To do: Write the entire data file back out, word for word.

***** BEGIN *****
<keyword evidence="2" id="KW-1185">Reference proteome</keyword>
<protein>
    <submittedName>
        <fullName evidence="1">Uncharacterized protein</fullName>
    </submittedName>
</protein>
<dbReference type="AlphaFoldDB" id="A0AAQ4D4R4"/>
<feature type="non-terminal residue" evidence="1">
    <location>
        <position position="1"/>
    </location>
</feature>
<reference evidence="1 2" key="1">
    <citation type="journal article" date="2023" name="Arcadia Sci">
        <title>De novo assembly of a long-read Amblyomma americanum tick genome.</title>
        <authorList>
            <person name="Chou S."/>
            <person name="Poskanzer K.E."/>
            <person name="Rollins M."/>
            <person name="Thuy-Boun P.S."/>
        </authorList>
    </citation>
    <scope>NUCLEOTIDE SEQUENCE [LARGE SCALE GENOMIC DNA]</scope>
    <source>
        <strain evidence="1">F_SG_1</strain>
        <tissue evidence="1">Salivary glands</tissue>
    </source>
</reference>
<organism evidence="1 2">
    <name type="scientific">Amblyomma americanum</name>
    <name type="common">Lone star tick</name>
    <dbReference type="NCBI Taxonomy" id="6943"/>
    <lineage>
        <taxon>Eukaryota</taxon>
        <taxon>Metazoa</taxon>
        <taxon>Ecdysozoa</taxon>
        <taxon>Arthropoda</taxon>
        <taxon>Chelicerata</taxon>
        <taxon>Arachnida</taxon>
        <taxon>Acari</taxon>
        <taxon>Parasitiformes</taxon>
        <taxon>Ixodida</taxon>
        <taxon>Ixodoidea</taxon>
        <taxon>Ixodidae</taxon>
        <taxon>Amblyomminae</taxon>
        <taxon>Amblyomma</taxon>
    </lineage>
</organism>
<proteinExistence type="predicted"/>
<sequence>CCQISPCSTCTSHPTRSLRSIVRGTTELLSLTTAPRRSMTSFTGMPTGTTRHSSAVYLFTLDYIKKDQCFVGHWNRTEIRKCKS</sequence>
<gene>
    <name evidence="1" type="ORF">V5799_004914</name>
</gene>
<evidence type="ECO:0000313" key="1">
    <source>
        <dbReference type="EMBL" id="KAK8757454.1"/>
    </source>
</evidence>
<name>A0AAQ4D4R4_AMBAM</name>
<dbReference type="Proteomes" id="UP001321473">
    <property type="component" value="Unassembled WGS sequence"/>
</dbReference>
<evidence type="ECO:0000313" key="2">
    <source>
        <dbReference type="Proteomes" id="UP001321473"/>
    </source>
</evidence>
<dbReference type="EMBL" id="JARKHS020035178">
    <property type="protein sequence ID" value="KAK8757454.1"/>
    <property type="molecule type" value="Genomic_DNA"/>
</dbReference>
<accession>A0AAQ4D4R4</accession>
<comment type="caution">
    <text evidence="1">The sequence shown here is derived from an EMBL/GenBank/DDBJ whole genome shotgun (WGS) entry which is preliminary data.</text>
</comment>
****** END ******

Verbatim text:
<keyword evidence="2" id="KW-1185">Reference proteome</keyword>
<protein>
    <submittedName>
        <fullName evidence="1">Uncharacterized protein</fullName>
    </submittedName>
</protein>
<dbReference type="AlphaFoldDB" id="A0AAQ4D4R4"/>
<feature type="non-terminal residue" evidence="1">
    <location>
        <position position="1"/>
    </location>
</feature>
<reference evidence="1 2" key="1">
    <citation type="journal article" date="2023" name="Arcadia Sci">
        <title>De novo assembly of a long-read Amblyomma americanum tick genome.</title>
        <authorList>
            <person name="Chou S."/>
            <person name="Poskanzer K.E."/>
            <person name="Rollins M."/>
            <person name="Thuy-Boun P.S."/>
        </authorList>
    </citation>
    <scope>NUCLEOTIDE SEQUENCE [LARGE SCALE GENOMIC DNA]</scope>
    <source>
        <strain evidence="1">F_SG_1</strain>
        <tissue evidence="1">Salivary glands</tissue>
    </source>
</reference>
<organism evidence="1 2">
    <name type="scientific">Amblyomma americanum</name>
    <name type="common">Lone star tick</name>
    <dbReference type="NCBI Taxonomy" id="6943"/>
    <lineage>
        <taxon>Eukaryota</taxon>
        <taxon>Metazoa</taxon>
        <taxon>Ecdysozoa</taxon>
        <taxon>Arthropoda</taxon>
        <taxon>Chelicerata</taxon>
        <taxon>Arachnida</taxon>
        <taxon>Acari</taxon>
        <taxon>Parasitiformes</taxon>
        <taxon>Ixodida</taxon>
        <taxon>Ixodoidea</taxon>
        <taxon>Ixodidae</taxon>
        <taxon>Amblyomminae</taxon>
        <taxon>Amblyomma</taxon>
    </lineage>
</organism>
<proteinExistence type="predicted"/>
<sequence>CCQISPCSTCTSHPTRSLRSIVRGTTELLSLTTAPRRSMTSFTGMPTGTTRHSSAVYLFTLDYIKKDQCFVGHWNRTEIRKCKS</sequence>
<gene>
    <name evidence="1" type="ORF">V5799_004914</name>
</gene>
<evidence type="ECO:0000313" key="1">
    <source>
        <dbReference type="EMBL" id="KAK8757454.1"/>
    </source>
</evidence>
<name>A0AAQ4D4R4_AMBAM</name>
<dbReference type="Proteomes" id="UP001321473">
    <property type="component" value="Unassembled WGS sequence"/>
</dbReference>
<evidence type="ECO:0000313" key="2">
    <source>
        <dbReference type="Proteomes" id="UP001321473"/>
    </source>
</evidence>
<dbReference type="EMBL" id="JARKHS020035178">
    <property type="protein sequence ID" value="KAK8757454.1"/>
    <property type="molecule type" value="Genomic_DNA"/>
</dbReference>
<accession>A0AAQ4D4R4</accession>
<comment type="caution">
    <text evidence="1">The sequence shown here is derived from an EMBL/GenBank/DDBJ whole genome shotgun (WGS) entry which is preliminary data.</text>
</comment>